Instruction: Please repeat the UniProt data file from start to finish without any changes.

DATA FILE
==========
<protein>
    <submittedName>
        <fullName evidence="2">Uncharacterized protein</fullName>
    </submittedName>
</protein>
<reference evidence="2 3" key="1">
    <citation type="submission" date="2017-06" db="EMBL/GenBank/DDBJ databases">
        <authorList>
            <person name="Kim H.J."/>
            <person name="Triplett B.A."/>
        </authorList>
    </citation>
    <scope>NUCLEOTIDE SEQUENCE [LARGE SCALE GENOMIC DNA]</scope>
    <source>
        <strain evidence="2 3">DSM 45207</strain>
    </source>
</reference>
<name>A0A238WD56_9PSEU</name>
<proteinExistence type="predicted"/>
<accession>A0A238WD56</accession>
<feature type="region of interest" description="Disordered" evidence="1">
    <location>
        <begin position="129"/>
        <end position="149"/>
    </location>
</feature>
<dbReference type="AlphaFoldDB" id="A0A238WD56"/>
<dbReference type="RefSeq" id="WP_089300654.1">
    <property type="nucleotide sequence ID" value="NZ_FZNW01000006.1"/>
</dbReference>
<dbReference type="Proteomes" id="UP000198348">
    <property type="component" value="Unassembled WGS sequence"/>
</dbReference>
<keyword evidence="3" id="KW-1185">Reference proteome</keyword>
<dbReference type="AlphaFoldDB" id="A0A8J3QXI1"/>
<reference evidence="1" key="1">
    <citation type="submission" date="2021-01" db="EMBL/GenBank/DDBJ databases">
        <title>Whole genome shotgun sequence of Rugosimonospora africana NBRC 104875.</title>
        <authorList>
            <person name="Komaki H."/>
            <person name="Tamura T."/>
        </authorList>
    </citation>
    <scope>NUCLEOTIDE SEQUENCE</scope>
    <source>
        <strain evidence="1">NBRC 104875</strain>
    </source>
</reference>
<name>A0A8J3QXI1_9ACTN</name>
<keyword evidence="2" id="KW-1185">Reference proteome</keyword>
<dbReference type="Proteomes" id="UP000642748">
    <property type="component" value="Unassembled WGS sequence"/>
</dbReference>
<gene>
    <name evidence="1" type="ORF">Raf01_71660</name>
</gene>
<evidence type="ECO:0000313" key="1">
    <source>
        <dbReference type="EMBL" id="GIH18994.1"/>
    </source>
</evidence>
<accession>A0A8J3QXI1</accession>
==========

<protein>
    <submittedName>
        <fullName evidence="2">Uncharacterized protein</fullName>
    </submittedName>
</protein>
<reference evidence="2 3" key="1">
    <citation type="submission" date="2017-06" db="EMBL/GenBank/DDBJ databases">
        <authorList>
            <person name="Kim H.J."/>
            <person name="Triplett B.A."/>
        </authorList>
    </citation>
    <scope>NUCLEOTIDE SEQUENCE [LARGE SCALE GENOMIC DNA]</scope>
    <source>
        <strain evidence="2 3">DSM 45207</strain>
    </source>
</reference>
<name>A0A238WD56_9PSEU</name>
<proteinExistence type="predicted"/>
<accession>A0A238WD56</accession>
<feature type="region of interest" description="Disordered" evidence="1">
    <location>
        <begin position="129"/>
        <end position="149"/>
    </location>
</feature>
<dbReference type="AlphaFoldDB" id="A0A238WD56"/>
<dbReference type="RefSeq" id="WP_089300654.1">
    <property type="nucleotide sequence ID" value="NZ_FZNW01000006.1"/>
</dbReference>
<dbReference type="Proteomes" id="UP000198348">
    <property type="component" value="Unassembled WGS sequence"/>
</dbReference>
<keyword evidence="3" id="KW-1185">Reference proteome</keyword>
<dbReference type="AlphaFoldDB" id="A0A8J3QXI1"/>
<reference evidence="1" key="1">
    <citation type="submission" date="2021-01" db="EMBL/GenBank/DDBJ databases">
        <title>Whole genome shotgun sequence of Rugosimonospora africana NBRC 104875.</title>
        <authorList>
            <person name="Komaki H."/>
            <person name="Tamura T."/>
        </authorList>
    </citation>
    <scope>NUCLEOTIDE SEQUENCE</scope>
    <source>
        <strain evidence="1">NBRC 104875</strain>
    </source>
</reference>
<name>A0A8J3QXI1_9ACTN</name>
<keyword evidence="2" id="KW-1185">Reference proteome</keyword>
<dbReference type="Proteomes" id="UP000642748">
    <property type="component" value="Unassembled WGS sequence"/>
</dbReference>
<gene>
    <name evidence="1" type="ORF">Raf01_71660</name>
</gene>
<evidence type="ECO:0000313" key="1">
    <source>
        <dbReference type="EMBL" id="GIH18994.1"/>
    </source>
</evidence>
<accession>A0A8J3QXI1</accession>